Confessions of a Rabid Perfectionist

I hate to admit, I hate to admit it, but the struggle is real. Perfectionism is more than just the need to have things perfectly done, it is deeper than that for a lot of people. For myself, the need to have a mental order of things is one of my greatest struggles. Although, I have heard some say that to require perfection in things is to be serious about one’s work and life, this only has about an ounce of truth to it.

It is different for everyone, the need for order. For some, it’s their academics, for some, physical things – keeping things organized, for me, it has always been – the need for control over life.

It might have started after my breakup from a very toxic relationship, I was an undergrad, far away from home, and trying to find myself. I had spent my days exactly in this order – wake, class, work, home, assignments/read, sleep, church. I was so passionate about my personal healing that I had mistook having things under control as having my life in order. I had spent my undergraduate years doing back-flips to complete assignments to an absurdly overdone level of perfection because I compulsively had to; read compulsively about grad school, because dare I make the wrong choice of graduate school and mess up my entire life? The professor wants a 2 page response? Oh! I’ll give him a 10, because “good enough” or “average” was not in my dictionary.

There’s more to perfectionism than just being a workaholic or a “crazy person”. I can say that especially now that my compulsive need for a mental order is the least it’s ever been. So, here are my three confessions about being a perfectionist.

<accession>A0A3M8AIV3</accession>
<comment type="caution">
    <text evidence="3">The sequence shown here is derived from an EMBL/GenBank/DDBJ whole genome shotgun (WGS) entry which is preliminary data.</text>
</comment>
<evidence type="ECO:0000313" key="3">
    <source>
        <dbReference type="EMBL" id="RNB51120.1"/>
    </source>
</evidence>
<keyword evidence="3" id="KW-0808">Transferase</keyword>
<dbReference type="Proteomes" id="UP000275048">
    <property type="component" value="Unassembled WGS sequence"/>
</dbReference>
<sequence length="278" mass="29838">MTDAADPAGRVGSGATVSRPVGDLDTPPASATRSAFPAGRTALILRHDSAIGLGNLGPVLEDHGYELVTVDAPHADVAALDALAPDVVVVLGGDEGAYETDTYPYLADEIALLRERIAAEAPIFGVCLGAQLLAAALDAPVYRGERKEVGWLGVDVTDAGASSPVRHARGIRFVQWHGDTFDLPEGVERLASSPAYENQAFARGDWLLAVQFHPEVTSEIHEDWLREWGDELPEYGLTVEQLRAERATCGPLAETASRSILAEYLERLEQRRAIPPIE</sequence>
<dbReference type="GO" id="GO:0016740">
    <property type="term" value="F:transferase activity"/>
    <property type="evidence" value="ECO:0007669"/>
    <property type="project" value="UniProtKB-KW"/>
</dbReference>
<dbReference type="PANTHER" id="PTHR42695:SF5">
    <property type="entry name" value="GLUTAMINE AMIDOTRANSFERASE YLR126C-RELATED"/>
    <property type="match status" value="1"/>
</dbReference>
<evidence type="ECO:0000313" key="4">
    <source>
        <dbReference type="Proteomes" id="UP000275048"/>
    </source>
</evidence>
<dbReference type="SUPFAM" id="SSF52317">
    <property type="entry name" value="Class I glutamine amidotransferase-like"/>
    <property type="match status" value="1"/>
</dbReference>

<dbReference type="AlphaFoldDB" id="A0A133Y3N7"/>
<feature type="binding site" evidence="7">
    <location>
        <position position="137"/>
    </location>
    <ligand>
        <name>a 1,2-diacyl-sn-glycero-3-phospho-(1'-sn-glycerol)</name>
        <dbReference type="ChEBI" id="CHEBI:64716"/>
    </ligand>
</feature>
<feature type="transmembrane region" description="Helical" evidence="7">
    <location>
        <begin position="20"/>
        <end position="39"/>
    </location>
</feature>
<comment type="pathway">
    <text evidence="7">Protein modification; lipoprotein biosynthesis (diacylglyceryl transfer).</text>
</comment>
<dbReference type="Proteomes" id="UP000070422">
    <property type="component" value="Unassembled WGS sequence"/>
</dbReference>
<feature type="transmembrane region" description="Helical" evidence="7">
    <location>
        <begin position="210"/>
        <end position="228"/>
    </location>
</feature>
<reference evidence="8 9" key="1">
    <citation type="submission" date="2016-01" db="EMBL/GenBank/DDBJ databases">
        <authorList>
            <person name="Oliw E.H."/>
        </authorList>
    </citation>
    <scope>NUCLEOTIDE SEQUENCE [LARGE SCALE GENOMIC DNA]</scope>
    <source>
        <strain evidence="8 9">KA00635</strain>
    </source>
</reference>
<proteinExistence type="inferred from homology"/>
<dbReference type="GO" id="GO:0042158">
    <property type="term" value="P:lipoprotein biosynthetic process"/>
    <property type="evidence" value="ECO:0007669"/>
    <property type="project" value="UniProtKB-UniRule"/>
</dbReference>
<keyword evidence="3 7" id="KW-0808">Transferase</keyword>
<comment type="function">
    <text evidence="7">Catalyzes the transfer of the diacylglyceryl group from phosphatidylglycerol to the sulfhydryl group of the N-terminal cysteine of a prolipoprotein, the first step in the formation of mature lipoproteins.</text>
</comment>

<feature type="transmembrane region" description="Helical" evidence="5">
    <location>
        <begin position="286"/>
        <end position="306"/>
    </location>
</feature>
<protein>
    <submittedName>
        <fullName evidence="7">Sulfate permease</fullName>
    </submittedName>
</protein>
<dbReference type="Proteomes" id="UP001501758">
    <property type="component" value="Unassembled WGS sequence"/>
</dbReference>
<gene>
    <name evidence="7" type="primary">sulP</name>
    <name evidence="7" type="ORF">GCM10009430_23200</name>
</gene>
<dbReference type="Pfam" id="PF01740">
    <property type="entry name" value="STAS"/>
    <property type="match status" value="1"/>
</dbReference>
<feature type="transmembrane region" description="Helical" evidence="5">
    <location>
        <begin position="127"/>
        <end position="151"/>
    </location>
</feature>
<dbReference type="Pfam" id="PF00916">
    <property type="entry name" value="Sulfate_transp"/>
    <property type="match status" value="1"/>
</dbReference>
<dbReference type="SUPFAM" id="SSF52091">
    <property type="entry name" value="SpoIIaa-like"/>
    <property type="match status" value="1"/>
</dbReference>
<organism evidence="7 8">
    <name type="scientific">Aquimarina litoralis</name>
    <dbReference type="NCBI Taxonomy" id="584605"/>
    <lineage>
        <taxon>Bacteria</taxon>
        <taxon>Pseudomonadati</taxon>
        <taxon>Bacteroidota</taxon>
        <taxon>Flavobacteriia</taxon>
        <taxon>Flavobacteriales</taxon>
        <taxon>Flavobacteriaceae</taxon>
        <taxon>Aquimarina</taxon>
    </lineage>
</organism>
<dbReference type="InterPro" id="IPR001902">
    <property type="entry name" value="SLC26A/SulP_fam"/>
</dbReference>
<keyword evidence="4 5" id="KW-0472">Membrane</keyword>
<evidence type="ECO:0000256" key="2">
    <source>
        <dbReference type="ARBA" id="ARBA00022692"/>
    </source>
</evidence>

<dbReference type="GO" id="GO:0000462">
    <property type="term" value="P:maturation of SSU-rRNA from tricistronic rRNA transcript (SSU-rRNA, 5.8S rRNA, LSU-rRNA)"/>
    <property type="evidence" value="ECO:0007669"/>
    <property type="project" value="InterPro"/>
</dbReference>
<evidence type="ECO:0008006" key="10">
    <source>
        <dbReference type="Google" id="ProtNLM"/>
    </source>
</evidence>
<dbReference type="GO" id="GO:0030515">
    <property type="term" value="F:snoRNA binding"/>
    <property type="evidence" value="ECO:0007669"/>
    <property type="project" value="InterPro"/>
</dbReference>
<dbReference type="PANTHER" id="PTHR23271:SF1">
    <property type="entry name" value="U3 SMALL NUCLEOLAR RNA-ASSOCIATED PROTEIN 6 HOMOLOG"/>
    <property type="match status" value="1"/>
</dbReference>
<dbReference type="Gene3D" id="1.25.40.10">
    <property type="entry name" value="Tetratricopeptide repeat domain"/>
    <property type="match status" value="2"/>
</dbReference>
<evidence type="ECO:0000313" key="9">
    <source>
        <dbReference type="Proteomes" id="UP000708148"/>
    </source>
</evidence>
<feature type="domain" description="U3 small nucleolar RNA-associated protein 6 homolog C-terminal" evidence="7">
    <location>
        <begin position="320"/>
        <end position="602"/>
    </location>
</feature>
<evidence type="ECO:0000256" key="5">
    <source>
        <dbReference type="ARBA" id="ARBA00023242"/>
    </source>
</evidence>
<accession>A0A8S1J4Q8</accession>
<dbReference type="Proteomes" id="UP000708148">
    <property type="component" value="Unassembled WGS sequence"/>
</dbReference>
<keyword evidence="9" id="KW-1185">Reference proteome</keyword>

1. Perfectionists know their need for order can be compulsive

A lot of people like myself know that their need to have things in place and in order is compulsive. But, compulsive behaviors do not just go away because you admit its presence. In fact, admitting the presence of a behavior helps give more attention to it, therefore its manifestation.

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2. Perfectionists can’t just “let it be”

Especially in cases of mental order, there are little to no physical triggers. Most triggers come from the need to have things in order even before they happen.

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3. There are pros, but then there are consss

The pros are, I get things done in time when I set out to do them, I have great work ethics I would commend myself, and I work hard, hence – opportunities. But! It might seem that everything looks good from the outside, but once you really get to know me, you can see that I am holding my life together with the threads of my sanity. There are a lot of things I missed out on because of my perfectionism in college. I didn’t join as many clubs as I wanted to, I didn’t go out with friends as many times as I was invited, I didn’t have as much fun as some of my colleagues, I don’t think I enjoyed learning as much as everyone else did because I was rather stuck on getting it right.

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“I am the vine; you are the branches. Whoever abides in me and I in him, he it is that bears much fruit, for apart from me you can do nothing.” John 15:5

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